Those Damn Parenting Holidays

When I was first divorced, Mother’s Day was agonizing for me. My son was just 16 months old, so for him the holiday was just another day (and trust me, I wasn’t expecting a card from him or anything). But for me, I spent the day thinking about how Mother’s Day is actually a holiday from the FATHER to the MOTHER. And I didn’t live with Zack’s father anymore. And I was still feeling like that was some kind of huge failure.

Fortunately for me, my amazing friend Kim (read more about her amazingness here) invited Zack and me to join her and her daughter and husband in their Mother’s Day brunch. I was so relieved not to be alone.

For the first Father’s Day, I handed off Zack to his father in our normal share-the-weekend routine, and I did manage to wish him a happy father’s day. And I meant it. Even though it was hurtful to see the way he was blooming as a parent without me—I’d had such a hard time to get him involved when we were still married—I was immensely grateful for what that meant and would come to mean to Zack. As I wrote in my book, if Chris had to pick one of us, he chose the right one.

This year, Zack and his dad are going to a baseball game in Brooklyn, to see the Cyclones play against the Yankees (!) on Coney Island. Zack will be wearing his baseball uniform, and attending with some of his baseball teammates and their fathers. I have to admit my heart swells a bit at this charmingly old-school father-son event. I feel like I should capture it in a sepia photo or something.

But for some people who’ve divorced, these holidays still awaken old hurts. Sometimes it takes years to get to the place where you can even consider celebrating the other partner. And since I don’t think everyone in the world had the kind of divorce I did, I want to send you on over to read a great, honest post by Moxie, about the tangle of Father’s Day for her, at the totally awesome blog she writes with her ex, Laid-Off Dad, When the Flames Go Up, about the perils of co-parenting with an ex-spouse you don’t particularly like.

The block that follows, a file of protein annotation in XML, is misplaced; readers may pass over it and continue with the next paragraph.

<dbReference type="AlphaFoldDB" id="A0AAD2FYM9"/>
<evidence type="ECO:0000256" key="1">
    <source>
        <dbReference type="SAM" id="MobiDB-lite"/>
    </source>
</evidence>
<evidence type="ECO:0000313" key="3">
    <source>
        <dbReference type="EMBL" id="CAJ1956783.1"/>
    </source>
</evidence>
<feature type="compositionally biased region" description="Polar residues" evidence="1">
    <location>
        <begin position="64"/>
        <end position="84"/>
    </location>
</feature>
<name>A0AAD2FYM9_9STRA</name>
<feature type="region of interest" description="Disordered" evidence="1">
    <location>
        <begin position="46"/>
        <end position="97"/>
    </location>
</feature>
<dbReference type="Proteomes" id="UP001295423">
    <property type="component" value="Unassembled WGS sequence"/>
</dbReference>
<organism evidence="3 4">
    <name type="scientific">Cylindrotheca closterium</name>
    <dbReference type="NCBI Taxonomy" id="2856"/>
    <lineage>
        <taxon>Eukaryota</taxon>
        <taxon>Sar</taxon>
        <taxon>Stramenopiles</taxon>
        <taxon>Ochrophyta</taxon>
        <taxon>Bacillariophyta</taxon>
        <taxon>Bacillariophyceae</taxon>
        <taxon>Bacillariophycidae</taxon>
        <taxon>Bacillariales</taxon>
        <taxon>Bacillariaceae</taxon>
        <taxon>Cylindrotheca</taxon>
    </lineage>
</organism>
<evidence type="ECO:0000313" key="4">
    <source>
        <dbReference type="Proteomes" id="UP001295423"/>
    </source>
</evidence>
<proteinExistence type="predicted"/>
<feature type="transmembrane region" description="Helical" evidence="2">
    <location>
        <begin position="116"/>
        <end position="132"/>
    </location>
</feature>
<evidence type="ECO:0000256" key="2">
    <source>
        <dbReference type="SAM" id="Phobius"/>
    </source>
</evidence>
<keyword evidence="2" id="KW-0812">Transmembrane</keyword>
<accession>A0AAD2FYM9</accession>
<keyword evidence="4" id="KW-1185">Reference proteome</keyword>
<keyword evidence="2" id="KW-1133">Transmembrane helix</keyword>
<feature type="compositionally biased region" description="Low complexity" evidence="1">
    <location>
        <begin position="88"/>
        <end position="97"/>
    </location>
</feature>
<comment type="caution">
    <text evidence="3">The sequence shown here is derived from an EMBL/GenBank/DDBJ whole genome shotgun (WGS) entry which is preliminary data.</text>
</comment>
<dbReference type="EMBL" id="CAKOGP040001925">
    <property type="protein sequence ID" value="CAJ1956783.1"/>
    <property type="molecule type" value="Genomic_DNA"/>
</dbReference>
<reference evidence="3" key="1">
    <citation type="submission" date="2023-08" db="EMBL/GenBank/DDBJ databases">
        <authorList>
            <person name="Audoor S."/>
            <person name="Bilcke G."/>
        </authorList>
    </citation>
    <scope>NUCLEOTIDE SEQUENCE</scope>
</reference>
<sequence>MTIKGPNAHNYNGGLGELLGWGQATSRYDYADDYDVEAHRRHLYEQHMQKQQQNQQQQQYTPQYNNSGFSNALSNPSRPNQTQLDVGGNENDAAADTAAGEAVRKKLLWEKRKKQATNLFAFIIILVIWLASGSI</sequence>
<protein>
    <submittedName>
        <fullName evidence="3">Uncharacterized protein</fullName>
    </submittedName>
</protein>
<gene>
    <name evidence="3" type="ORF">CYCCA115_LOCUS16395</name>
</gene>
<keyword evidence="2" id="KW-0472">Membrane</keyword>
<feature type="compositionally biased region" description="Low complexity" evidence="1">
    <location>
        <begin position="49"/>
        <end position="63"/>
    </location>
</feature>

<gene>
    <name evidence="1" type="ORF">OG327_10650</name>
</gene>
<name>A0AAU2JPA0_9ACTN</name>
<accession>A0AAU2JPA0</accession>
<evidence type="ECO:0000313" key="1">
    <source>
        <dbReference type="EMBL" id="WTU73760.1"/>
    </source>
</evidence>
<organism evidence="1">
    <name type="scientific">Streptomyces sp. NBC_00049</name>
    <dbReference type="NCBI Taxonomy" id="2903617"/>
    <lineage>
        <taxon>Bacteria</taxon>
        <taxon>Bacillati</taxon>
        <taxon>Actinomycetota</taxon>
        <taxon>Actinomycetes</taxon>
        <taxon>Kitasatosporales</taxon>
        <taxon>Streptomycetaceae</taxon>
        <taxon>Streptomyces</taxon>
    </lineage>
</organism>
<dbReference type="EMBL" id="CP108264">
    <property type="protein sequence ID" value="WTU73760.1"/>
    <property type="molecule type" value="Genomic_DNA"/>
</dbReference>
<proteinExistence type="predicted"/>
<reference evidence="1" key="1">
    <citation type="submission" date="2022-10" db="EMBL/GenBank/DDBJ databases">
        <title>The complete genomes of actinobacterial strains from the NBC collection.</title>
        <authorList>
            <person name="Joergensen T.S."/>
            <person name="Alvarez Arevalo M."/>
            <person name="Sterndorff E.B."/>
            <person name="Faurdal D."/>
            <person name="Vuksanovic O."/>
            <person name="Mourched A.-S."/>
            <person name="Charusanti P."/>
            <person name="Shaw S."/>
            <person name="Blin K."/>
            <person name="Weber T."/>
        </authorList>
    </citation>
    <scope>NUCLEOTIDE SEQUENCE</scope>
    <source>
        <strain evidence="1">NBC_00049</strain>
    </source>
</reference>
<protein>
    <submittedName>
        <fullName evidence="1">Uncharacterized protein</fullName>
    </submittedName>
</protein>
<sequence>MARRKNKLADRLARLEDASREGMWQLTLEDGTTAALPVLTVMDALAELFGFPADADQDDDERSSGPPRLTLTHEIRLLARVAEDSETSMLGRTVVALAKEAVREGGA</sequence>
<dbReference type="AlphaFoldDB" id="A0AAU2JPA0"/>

Vive la difference! I really admire them both for the way they work through their could-be-ugly stuff with such dignity.

What I Didn’t Have To Give Up


My magic MIL, Barb, with my son, Zack. (Why oh why won’t they smile at that age?)

I just got back from a trip to the Midwest (Batavia, Illinois, for those of you who want to know) with my son, Zack, and my boyfriend. We headed out there on my son’s spring break to go visit Zack’s grandma—my mother-in-law.

I don’t call her my ex-mother-in-law, because she’s not my ex- anything. She’s been a constant force in my life since the day I met her when her only son and I were just 22 years old. I can’t imagine life without her, and lucky for me, she didn’t want to give me up, either. To be sure, negotiating our relationship has had its delicate moments—like when my boyfriend moved in with my son and me last year, and she asked point-blank, “Well, are you talking about getting married?” A reminder that even though we may be living a modern family life, she still prefers the traditional side of things.

When both my parents became suddenly, gravely ill last year, she was a strong, quiet force helping me through the tremendous grief and panic. And for all intents and purposes, she is now the only parent I have left. (Both my parents passed away within weeks of each other last year.) It is with that logic that I convinced my boyfriend—anxious about visiting my ex-husband’s mother, overstepping his boundaries, about the sheer “weirdness” of it all—that he had to meet and get to know this amazing woman, this anchor in my life, this magical grandmother and dear friend all wrapped up in one.

It was a lovely visit, and he enjoyed her as a person, not as my ex-husband’s mother. And of course, as those magical mother-in-laws always do, she gave me and my boyfriend time to sneak away and go on our own adventures.

It’s so important to remember we don’t have to throw everything away when we divorce. Not the memories, not the photos, not the people we met and loved and cared for along the way. This mother’s day I’ll be missing my mom, and celebrating Barb, grateful that one of the hardest things I experienced in my life has also showed me life’s very best, as well.